• Septic systems are not trashcans. Everything you flush down the commode, grind in the garbage disposal or rinse down the drain will end up in your septic system. Never allow grease, hygiene products, diapers, dental floss, cigarette butts, cat litter, coffee grounds, household chemicals, pharmaceuticals, paper towels or flushable wipes to enter your septic tank system. Since these products do not break down, they will eventually lead to premature septic tank failure.
  • Protect your drainfield. Your drainfield is the area where septic tank effluent drains back into the ground. If it fails, your tank will reach capacity rather quickly causing all of your household drains—toilets, sinks and tubs—to fail as well. Avoid parking cars and heavy machinery on your drainfield, which can compact the soil and reduce absorption. Never plant deep-rooted plants or shrubs in or near the area as the roots can damage the drainfield and reduce absorption.

Septic and drainfield replacement can be costly, protect yours with regular septic tank pumping and inspection.

For answers to your questions, contact The Pink Plumber today.

Septic Drain Field Protection

Thursday, December 8th, 2016

Septic drain field protection should be a top priority as repair and/or replacement costs can add up to thousands of dollars. Many homeowners fail to realize the importance of regular septic tank maintenance until it is too late and the damage is done. A neglected septic tank can expose your drain or leach field to solid waste particles that will reduce its ability to absorb the effluent or grey wastewater produced by your home. This post will outline important septic system information every septic tank owner should know.

Pump Your Septic Tank Regularly
The industry debate rages on as to how often you should pump your septic tank. While most experts agree that you should pump your septic tank at least once every three years, the answer depends mostly on the size of your home, the number of bedrooms and the number of occupants as well as the condition of your septic tank and adjoining drain or leach field. Failure to pump your septic tank regularly can lead to disastrous consequences such as expensive damage to your drain or leach field and septic system failure. In addition, when your septic system fails, you expose your home to toilet, tub and sink backups or overflows that could cause significant and costly water damage to your home.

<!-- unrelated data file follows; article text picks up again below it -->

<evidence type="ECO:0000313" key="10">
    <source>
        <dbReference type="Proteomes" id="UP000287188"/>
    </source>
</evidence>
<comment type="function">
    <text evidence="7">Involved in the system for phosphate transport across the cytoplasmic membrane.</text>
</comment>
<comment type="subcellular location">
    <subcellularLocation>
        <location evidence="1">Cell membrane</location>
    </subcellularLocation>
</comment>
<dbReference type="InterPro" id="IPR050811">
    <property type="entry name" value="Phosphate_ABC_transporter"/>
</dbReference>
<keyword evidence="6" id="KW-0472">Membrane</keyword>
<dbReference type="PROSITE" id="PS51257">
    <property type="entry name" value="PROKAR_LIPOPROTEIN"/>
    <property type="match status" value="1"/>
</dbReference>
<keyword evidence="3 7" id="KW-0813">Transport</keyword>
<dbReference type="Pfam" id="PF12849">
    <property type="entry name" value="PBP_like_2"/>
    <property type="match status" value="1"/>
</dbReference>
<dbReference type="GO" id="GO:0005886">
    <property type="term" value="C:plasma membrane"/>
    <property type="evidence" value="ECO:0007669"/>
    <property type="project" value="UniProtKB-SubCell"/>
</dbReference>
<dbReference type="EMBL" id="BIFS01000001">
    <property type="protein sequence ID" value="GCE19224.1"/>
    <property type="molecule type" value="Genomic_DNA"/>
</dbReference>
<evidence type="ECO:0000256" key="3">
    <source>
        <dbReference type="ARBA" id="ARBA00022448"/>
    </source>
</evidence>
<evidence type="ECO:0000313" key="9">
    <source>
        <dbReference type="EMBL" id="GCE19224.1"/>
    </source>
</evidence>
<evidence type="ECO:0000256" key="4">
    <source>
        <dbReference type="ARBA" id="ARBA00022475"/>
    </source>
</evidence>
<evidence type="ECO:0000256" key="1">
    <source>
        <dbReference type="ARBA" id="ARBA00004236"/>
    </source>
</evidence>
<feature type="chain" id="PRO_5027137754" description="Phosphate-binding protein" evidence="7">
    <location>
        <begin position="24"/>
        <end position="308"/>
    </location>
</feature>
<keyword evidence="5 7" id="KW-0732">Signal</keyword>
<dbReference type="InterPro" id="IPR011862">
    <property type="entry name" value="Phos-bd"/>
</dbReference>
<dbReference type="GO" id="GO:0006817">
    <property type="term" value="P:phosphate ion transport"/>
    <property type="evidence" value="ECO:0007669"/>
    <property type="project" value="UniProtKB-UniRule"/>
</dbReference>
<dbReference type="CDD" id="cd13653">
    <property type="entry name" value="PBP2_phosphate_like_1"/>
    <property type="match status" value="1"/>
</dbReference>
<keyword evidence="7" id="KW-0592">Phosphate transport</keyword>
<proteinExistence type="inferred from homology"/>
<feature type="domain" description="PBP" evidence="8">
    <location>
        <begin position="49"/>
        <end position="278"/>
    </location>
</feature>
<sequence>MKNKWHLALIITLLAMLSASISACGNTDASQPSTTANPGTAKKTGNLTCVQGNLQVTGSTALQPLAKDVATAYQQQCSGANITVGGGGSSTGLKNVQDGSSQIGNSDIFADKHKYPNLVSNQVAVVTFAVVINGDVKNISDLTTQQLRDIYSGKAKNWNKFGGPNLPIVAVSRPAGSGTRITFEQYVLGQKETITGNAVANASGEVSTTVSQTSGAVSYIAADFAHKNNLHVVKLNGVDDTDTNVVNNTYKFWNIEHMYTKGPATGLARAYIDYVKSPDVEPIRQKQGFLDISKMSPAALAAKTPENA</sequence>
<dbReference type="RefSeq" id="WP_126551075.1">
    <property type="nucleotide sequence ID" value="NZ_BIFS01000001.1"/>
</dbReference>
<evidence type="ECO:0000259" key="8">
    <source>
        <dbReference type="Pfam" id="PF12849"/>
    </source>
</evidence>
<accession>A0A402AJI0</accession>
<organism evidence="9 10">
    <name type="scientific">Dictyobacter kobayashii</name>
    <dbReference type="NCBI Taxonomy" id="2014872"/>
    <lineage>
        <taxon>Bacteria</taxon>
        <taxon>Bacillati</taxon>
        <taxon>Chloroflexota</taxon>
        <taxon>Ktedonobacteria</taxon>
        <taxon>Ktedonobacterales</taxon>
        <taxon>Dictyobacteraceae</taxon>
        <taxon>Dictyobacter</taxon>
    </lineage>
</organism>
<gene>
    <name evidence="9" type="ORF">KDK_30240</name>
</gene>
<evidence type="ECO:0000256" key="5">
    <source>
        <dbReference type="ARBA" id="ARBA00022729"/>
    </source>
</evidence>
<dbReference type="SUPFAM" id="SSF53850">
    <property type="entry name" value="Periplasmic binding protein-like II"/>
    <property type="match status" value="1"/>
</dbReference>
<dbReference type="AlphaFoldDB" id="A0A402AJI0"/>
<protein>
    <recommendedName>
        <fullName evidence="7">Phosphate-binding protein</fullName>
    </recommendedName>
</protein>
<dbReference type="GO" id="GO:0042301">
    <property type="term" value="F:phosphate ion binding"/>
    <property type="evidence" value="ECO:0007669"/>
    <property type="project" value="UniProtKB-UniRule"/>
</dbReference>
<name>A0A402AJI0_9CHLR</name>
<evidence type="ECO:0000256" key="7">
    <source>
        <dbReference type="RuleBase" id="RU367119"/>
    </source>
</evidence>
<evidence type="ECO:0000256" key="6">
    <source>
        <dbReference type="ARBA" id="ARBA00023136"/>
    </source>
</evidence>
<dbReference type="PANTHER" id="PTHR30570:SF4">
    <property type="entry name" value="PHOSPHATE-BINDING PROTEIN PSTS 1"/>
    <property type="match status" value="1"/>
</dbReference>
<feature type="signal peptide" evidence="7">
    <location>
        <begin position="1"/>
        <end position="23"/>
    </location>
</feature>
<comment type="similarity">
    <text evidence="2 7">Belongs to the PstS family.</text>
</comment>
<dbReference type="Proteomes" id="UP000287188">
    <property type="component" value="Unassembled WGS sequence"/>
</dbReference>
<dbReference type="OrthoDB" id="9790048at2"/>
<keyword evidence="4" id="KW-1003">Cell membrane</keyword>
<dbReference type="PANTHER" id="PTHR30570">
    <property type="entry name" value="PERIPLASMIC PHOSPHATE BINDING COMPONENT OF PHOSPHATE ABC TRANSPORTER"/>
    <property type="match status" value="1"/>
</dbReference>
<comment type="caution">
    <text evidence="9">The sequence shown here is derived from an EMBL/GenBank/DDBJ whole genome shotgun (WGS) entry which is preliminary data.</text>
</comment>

Don’t Flush Harmful Chemicals or Materials
Common household cleaners can upset the balance of the microorganisms within your septic system. The organisms are necessary to break down and consume the solid organic waste produced by your household. Heavy use of these cleaners—ammonia, bleach, laundry detergent and petroleum based products among others—can kill off the organisms. Should this happen, your septic tank system will eventually fail and require costly repairs.

Avoid Parking Cars or Heavy Machinery on your Drain field
Effluent or grey water from your home’s septic system travels to your drain or leach field where it is dispersed through a series of drainpipes into the ground. A lot of planning, preparation and labor goes into the construction of a septic drain or leaching field so the ground underneath can absorb the effluent efficiently. Cars or heavy machinery should never come near your drain field as their weight could compact your drain field and limit its ability to absorb the effluent efficiently. If this happens, you face costly drain field repairs and/or replacement as well as the possibility of sewage backing up into your home.

Additional Septic Tank Information

  • Never treat your toilet as a garbage can. Many things such as dental floss, feminine hygiene products, cigarette butts etc. are not biodegradable and should never enter your septic system.
  • Do not landscape your septic drain field. Other than grass, you should never plant anything above your leach field.